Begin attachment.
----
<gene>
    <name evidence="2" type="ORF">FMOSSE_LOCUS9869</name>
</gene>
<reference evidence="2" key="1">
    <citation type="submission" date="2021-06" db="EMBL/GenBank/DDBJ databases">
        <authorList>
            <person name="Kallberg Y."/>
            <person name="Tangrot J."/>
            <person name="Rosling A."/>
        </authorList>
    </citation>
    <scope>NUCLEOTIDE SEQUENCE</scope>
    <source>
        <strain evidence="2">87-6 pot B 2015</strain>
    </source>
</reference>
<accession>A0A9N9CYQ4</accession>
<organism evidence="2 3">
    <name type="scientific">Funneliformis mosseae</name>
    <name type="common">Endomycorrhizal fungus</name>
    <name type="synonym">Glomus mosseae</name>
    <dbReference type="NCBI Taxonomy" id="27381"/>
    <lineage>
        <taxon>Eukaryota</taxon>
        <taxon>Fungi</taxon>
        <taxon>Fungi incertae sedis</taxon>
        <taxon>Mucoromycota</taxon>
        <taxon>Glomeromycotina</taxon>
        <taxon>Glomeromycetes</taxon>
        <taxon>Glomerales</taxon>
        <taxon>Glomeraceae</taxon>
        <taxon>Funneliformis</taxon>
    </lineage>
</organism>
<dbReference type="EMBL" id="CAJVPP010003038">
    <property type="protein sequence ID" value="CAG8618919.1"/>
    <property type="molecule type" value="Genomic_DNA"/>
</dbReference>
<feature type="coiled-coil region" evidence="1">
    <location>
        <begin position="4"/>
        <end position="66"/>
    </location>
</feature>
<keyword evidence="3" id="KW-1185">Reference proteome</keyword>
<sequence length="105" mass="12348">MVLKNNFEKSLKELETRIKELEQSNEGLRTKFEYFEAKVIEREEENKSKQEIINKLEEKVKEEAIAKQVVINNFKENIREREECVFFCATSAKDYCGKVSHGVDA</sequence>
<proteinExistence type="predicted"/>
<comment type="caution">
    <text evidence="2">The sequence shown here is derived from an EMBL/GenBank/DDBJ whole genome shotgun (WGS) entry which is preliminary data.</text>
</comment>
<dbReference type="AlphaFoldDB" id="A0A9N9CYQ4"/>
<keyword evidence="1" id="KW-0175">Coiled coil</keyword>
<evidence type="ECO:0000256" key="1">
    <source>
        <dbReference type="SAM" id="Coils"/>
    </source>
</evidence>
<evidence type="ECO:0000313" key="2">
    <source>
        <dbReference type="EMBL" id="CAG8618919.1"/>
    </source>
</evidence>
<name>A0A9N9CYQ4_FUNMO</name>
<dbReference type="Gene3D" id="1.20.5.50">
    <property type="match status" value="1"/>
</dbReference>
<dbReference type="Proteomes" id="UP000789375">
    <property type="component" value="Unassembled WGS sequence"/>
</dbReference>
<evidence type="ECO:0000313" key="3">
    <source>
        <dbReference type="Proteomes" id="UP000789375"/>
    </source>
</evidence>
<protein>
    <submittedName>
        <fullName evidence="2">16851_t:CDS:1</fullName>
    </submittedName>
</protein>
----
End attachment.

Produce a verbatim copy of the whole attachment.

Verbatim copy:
<gene>
    <name evidence="2" type="ORF">FMOSSE_LOCUS9869</name>
</gene>
<reference evidence="2" key="1">
    <citation type="submission" date="2021-06" db="EMBL/GenBank/DDBJ databases">
        <authorList>
            <person name="Kallberg Y."/>
            <person name="Tangrot J."/>
            <person name="Rosling A."/>
        </authorList>
    </citation>
    <scope>NUCLEOTIDE SEQUENCE</scope>
    <source>
        <strain evidence="2">87-6 pot B 2015</strain>
    </source>
</reference>
<accession>A0A9N9CYQ4</accession>
<organism evidence="2 3">
    <name type="scientific">Funneliformis mosseae</name>
    <name type="common">Endomycorrhizal fungus</name>
    <name type="synonym">Glomus mosseae</name>
    <dbReference type="NCBI Taxonomy" id="27381"/>
    <lineage>
        <taxon>Eukaryota</taxon>
        <taxon>Fungi</taxon>
        <taxon>Fungi incertae sedis</taxon>
        <taxon>Mucoromycota</taxon>
        <taxon>Glomeromycotina</taxon>
        <taxon>Glomeromycetes</taxon>
        <taxon>Glomerales</taxon>
        <taxon>Glomeraceae</taxon>
        <taxon>Funneliformis</taxon>
    </lineage>
</organism>
<dbReference type="EMBL" id="CAJVPP010003038">
    <property type="protein sequence ID" value="CAG8618919.1"/>
    <property type="molecule type" value="Genomic_DNA"/>
</dbReference>
<feature type="coiled-coil region" evidence="1">
    <location>
        <begin position="4"/>
        <end position="66"/>
    </location>
</feature>
<keyword evidence="3" id="KW-1185">Reference proteome</keyword>
<sequence length="105" mass="12348">MVLKNNFEKSLKELETRIKELEQSNEGLRTKFEYFEAKVIEREEENKSKQEIINKLEEKVKEEAIAKQVVINNFKENIREREECVFFCATSAKDYCGKVSHGVDA</sequence>
<proteinExistence type="predicted"/>
<comment type="caution">
    <text evidence="2">The sequence shown here is derived from an EMBL/GenBank/DDBJ whole genome shotgun (WGS) entry which is preliminary data.</text>
</comment>
<dbReference type="AlphaFoldDB" id="A0A9N9CYQ4"/>
<keyword evidence="1" id="KW-0175">Coiled coil</keyword>
<evidence type="ECO:0000256" key="1">
    <source>
        <dbReference type="SAM" id="Coils"/>
    </source>
</evidence>
<evidence type="ECO:0000313" key="2">
    <source>
        <dbReference type="EMBL" id="CAG8618919.1"/>
    </source>
</evidence>
<name>A0A9N9CYQ4_FUNMO</name>
<dbReference type="Gene3D" id="1.20.5.50">
    <property type="match status" value="1"/>
</dbReference>
<dbReference type="Proteomes" id="UP000789375">
    <property type="component" value="Unassembled WGS sequence"/>
</dbReference>
<evidence type="ECO:0000313" key="3">
    <source>
        <dbReference type="Proteomes" id="UP000789375"/>
    </source>
</evidence>
<protein>
    <submittedName>
        <fullName evidence="2">16851_t:CDS:1</fullName>
    </submittedName>
</protein>